The nematode (roundworm) Capillaria philippinensis causes human intestinal capillariasis.
Typically,unembryonated eggs are passed in the human stool and become embryonated in the external environment ; after ingestion by freshwater fish, larvae hatch, penetrate theintestine, and migrate to the tissues . Ingestion of raw or undercooked fish results in infection of thehuman host. Humans are the only demonstrated hosts . The adults of Capillaria philippinensis (males: 2.3 to 3.2mm; females: 2.5 to 4.3 mm) reside in the human small intestine, where theyburrow in the mucosa . The females deposit unembryonated eggs. Some of thesebecome embryonated in the intestine, and release larvae that can causeautoinfection. This leads to hyperinfection (a massive number of adult worms) . Capillaria philippinesis is currently considered aparasite of fish eating birds, which seem to be the natural definitive host .
Capillaria philippinensis is endemic in the Philippines and also occurs in Thailand. Rare cases have been reported from other Asian countries, the Middle East, and Colombia.
Intestinal capillariasis (caused by C. philippinensis) manifests as abdominal pain and diarrhea, which, if untreated, may become severe because of autoinfection. A protein-losing enteropathy can develop which may result in cachexia and death.
Capillaria philippinensis eggs.
Figure A: Egg of C. philippinensis in an unstained wet mount of stool.
Figure B: Egg of C. philippinensis in an unstained wet mount of stool.
Figure C: Egg of C. philippinensis in an unstained wet mount of stool.
Figure D: Egg of C. philippinensis in an unstained wet mount of stool.
Capillaria philippinensis adults.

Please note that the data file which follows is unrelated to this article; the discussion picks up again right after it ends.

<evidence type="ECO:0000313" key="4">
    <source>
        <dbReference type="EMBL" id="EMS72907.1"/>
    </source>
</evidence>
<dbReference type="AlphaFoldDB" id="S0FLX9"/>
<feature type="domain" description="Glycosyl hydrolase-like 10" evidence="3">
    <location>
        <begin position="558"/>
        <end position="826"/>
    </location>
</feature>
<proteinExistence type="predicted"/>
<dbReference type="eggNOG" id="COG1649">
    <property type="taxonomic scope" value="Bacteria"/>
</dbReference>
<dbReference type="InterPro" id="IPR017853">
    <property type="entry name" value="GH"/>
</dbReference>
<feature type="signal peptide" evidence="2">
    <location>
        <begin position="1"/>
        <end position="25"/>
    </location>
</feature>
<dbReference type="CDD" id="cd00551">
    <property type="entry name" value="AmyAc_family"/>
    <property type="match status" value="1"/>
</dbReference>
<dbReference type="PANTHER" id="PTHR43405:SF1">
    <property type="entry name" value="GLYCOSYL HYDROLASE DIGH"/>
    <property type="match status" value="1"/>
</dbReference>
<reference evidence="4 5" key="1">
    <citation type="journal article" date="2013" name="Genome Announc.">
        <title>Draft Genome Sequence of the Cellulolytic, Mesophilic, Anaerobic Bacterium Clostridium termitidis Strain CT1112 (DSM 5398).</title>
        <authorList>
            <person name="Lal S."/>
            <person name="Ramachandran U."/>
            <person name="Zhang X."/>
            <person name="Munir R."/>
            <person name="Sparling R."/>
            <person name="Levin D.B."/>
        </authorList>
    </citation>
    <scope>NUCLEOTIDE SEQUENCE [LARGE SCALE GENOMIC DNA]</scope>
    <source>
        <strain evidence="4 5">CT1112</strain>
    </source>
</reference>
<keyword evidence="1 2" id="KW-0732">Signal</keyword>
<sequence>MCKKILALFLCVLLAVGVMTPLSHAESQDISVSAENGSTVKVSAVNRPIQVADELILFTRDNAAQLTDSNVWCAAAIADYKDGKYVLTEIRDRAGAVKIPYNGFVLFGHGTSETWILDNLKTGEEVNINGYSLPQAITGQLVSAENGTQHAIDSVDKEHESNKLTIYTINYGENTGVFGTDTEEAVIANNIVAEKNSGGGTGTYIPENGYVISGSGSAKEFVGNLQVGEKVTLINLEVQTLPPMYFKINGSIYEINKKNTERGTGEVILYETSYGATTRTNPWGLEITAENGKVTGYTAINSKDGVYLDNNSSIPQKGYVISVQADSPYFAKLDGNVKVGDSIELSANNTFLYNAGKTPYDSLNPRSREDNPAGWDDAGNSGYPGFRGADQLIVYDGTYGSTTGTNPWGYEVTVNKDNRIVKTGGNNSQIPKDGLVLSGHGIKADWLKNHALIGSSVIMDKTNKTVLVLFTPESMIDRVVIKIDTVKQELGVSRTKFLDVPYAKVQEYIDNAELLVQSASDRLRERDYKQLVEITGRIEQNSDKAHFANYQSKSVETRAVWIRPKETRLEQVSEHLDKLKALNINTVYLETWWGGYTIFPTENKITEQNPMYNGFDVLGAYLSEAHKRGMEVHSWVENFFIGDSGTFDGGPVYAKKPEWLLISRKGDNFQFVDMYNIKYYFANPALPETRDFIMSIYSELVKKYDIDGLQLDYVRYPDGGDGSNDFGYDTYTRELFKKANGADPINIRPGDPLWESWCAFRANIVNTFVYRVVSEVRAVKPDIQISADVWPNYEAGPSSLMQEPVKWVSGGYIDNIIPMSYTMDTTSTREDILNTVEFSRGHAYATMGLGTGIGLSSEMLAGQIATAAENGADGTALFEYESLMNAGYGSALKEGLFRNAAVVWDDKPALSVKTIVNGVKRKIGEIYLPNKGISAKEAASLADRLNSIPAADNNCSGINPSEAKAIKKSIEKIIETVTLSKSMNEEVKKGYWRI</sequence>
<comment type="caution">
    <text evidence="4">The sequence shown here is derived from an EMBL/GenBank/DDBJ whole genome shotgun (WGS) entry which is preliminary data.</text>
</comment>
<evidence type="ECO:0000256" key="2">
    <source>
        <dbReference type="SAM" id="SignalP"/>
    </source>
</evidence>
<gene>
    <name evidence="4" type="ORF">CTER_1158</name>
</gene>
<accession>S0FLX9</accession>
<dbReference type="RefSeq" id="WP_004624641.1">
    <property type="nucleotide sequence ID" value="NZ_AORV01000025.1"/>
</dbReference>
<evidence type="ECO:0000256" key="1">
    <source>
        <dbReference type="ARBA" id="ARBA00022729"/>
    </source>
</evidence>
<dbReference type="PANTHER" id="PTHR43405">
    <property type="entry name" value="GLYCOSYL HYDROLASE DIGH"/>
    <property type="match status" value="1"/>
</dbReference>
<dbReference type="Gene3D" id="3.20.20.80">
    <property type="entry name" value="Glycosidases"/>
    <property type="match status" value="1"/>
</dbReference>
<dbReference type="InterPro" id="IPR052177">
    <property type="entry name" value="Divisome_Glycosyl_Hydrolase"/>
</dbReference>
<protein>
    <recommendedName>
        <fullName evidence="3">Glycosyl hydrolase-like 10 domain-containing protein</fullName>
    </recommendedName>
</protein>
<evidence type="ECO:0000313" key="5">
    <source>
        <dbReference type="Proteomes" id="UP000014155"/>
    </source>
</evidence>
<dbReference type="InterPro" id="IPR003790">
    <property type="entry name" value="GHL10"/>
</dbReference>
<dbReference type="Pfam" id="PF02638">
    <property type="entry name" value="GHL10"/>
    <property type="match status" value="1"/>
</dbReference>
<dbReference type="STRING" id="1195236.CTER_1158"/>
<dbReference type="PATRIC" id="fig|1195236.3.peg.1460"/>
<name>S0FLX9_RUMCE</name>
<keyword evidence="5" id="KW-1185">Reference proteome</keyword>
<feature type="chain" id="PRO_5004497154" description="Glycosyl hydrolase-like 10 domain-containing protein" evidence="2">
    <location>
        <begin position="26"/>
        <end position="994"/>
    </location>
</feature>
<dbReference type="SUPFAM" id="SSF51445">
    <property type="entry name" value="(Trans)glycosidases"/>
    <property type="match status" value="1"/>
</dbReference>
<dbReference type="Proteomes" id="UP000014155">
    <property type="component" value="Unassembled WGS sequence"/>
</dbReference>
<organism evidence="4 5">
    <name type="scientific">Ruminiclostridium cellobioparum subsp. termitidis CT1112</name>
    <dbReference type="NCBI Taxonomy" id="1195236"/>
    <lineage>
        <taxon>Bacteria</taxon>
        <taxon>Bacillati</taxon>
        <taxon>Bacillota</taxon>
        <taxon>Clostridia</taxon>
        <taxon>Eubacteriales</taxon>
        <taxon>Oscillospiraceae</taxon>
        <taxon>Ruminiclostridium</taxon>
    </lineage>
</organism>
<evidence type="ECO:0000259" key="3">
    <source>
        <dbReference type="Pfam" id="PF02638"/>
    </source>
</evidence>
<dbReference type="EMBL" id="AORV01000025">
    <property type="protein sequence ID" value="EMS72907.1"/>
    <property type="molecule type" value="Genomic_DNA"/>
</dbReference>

Figure A: Longitudinal section of an adult of C. philippinensis from an intestinal biopsy specimen stained with hematoxylin and eosin (H&E).
Figure B: Longitudinal section of an adult of C. philippinensis from an intestinal biopsy specimen stained with hematoxylin and eosin (H&E).
Figure C: Longitudinal section of an adult C. philippinensis from an intestinal biopsy specimen, stained with H&E.
Figure D: Higher magnification of Figure C, showing stichocytes within the adult worm.
Figure E: Cross-section of a gravid adult female C. philippinensis from an intestinal biopsy specimen, stained with H&E. Shown in this figure are a bacillary band (blue arrow), the intestine (red arrow) and uterus containing an egg in cross-section (black arrow).
The specific diagnosis of C. philippinensis is established by finding eggs, larvae and/or adult worms in the stool, or in intestinal biopsies. Unembryonated eggs are the typical stage found in the feces. In severe infections, embryonated eggs, larvae, and even adult worms can be found in the feces.
Mebendazole*, is the drug of choice for adults, 200 mg orally twice a day for 20 days; the pediatric dosage is the same.
Albendazole*, adults, 400 mg orally once a day for 10 days; the pediatric dosage is the same.
(Note: Albendazole must be taken with food; a fatty meal increases oral bioavailability.)
Mebendazole is available in the United States only through compounding pharmacies.
Note on Treatment in Pregnancy
Oral albendazole is available for human use in the United States.
Note on Treatment in Pregnancy
DPDx is an education resource designed for health professionals and laboratory scientists. For an overview including prevention and control visit www.cdc.gov/parasites/.
- Page last reviewed: May 3, 2016
- Page last updated: May 3, 2016
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